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Whatu ngarongaro he tangata toitū he whenua – people disappear but the land remains.

“Have you finished your Christmas shopping?”

As the Christmas season approaches, this question is even more ubiquitous than a warbling, Santa suit-clad Mariah Carey.

Whilst the NSPR team loves a good stocking stuffer as much as the next person, we’re also trying to find ways to minimise the environmental impact of our gift-giving. Here’s our top tips for enjoying a reduced waste, Earth-friendly Christmas this year.

Wrap it up

It’s a thankless task to be a roll of wrapping paper. Together with sticky tape and shiny ribbons, its sole purpose task is to provide your Christmas gifts with an additional layer of wow. But within moments of a gift being presented, those adornments find themselves torn asunder, discarded in a chaotic pile and left to be bundled into a wheely bin and sent to the landfill once the fleeting excitement of the moment has passed.

This year, why not thank the wrapping paper for its service and let it know that it’s time to take a well-earned retirement, then apply your creative energy to reimagining your gift-wrapping efforts.

If you are one of those people who unwraps a present by carefully removing each piece of tape before folding the paper neatly and saving it for an encore performance, you will already have a supply of pretty paper you can reuse. But if you’re just starting out on your sustainable Christmas journey, you can also reuse supermarket brown bags as wrapping paper. With a little glitter glue and some creative flair, you can set about swaddling your carefully selected gifts in bespoke works of craft magic. For extra credit, you might like to sign up your friends and whānau to join a local clean-up event.

Material benefits

If that doesn’t appeal, how about wrapping your gifts in colourful fabric bags which can be used again and again? You can find your inspiration in the Japanese art of furushoki, which traditionally use beautifully printed and hemmed silk or cotton squares of fabric, carefully folded and knotted to cocoon the gifts concealed within their soft folds.

These days, any type of fabric can be used, and it doesn’t have to be new or expensive. Many fabric stores sell remnants at vastly reduced prices, which can be used again and again for a variety of purposes – or you can create a new tradition with friends that involves exchanging gifts back and forth using the same piece of fabric every time. Another option is to use a selection of silk scarves  picked up from op shops: in doing so, you can spread the festive cheer even wider by supporting local charities.

If you’re sending gifts to loved ones far away, consider how you will send it. Better Packaging Co has a variety of shipping satchels, envelopes and courier bags made from waste, 100% recycled ocean bound plastic pollution (POLLAST!C) or partly made from plants and home compostable (comPOST).

A handy idea

Since we’re on a homemade roll, how about making your gifts as well? You don’t have to be a macrame master to create something special: it could be as simple as a calendar that features photos of whānau and friends. Websites like Snapfish and Vistaprint also make it easy to transform amateur works of art into diaries, cups, mouse mats and diaries.

If you’re buying for an aspiring Bakeoff champion, how about a jar filled with the necessary ingredients to bake festive cookies – just add eggs. Tie a ribbon round its neck, paste a personalised recipe to its front and you’re done! If you’re lacking inspiration, head to Pinterest for a casual browse: it’s a bottomless well of crafty inspiration for the home-made, sustainable gift giver.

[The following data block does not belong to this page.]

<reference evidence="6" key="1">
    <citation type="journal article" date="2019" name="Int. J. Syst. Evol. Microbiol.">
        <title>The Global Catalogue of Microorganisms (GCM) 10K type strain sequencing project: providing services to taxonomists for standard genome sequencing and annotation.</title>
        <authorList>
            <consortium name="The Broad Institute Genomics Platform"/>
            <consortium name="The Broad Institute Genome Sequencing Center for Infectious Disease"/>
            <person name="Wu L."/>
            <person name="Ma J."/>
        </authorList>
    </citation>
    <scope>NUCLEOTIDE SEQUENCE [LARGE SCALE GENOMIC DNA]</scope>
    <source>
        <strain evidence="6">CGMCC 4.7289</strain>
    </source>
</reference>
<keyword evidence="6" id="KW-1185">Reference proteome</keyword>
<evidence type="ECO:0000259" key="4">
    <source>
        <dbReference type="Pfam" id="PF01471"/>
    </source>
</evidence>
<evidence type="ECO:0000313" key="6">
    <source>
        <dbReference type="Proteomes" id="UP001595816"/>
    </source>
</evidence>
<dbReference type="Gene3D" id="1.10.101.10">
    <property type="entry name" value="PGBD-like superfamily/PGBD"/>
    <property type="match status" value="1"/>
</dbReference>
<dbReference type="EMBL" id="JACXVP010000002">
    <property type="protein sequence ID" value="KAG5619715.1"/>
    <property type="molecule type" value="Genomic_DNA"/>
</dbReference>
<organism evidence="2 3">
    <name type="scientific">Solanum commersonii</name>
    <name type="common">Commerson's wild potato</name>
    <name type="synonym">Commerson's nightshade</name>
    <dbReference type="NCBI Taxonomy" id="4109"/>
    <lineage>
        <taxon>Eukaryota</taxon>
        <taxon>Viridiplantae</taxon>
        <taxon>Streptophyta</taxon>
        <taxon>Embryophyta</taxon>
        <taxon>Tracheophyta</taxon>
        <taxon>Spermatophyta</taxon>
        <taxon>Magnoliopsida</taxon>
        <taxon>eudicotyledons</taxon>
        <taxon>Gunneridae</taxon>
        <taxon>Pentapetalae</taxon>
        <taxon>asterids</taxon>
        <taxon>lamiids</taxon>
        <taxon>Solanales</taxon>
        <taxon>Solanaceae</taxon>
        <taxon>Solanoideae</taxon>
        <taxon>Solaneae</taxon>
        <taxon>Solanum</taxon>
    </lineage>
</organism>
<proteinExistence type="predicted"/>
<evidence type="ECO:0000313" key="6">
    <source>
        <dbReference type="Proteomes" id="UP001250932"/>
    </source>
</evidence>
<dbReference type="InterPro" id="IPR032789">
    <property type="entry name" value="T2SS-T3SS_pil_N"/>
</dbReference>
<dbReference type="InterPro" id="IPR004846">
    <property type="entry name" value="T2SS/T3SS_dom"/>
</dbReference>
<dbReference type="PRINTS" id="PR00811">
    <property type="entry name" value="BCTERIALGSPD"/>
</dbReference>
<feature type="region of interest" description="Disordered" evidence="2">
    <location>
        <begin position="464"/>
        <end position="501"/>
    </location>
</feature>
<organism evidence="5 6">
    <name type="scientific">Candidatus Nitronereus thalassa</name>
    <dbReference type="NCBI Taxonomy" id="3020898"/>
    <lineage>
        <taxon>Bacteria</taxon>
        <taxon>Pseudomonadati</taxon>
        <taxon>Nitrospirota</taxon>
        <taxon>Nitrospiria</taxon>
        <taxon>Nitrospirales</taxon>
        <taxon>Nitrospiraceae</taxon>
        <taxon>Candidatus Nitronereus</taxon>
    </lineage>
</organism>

Give the world

Do you have someone that’s hard to buy for? What about giving them something that will last long after the last scraps of Christmas ham have disappeared from your fridge? It could be something simple like a coupon for a free foot rub, or something a little more indulgent like a night away. Fun activities like an inspirational class at Good From Scratch cooking school or a slap-up dinner at QT Wellington’s Hippopotamus are a great way to create happy memories that will be treasured far longer than a pair of novelty socks, plus you can tag along for the fun!

Something for you

A sense of connection is something many people strive for at Christmas time, and a wonderful way to accomplish this is by choosing a charity to support. We’re not saying you have to give everyone a village goat (although it can be done, with a little help from organisations like Oxfam), but maybe you could say ‘yes’ to a beautiful Christmas bauble for Hospice New Zealand next time you’re in Farmers, drop a few non-perishable food items into the Food Bank collection at your local supermarket, or ask your whānau to donate to a favourite charity on your behalf.

We wouldn’t want to suggest that Christmas is all twinkly lights and gingerbread for everyone, all the time. We know that Christmas can be hard, lonely and painful – you could be grieving a loss, struggling to make ends meet financially or not in the best headspace for all that merriness and Michael Bublé. If you find yourself struggling, reaching out for help is a great first step: there are lots of wonderful organisations out there who do amazing mahi year round.

Give it up

If it feels like Christmas has gotten a bit too consumery in your household, you could consider choosing something to give up instead? Divert your weekly coffee allowance into contributing to your neighbourhood pātaka kai (food pantry), replace store-bought Christmas crackers with homemade party hats, or divert some of your gift-buying budget to a charity that’s close to your heart: maybe Breast Cancer Foundation or Men’s Health Trust.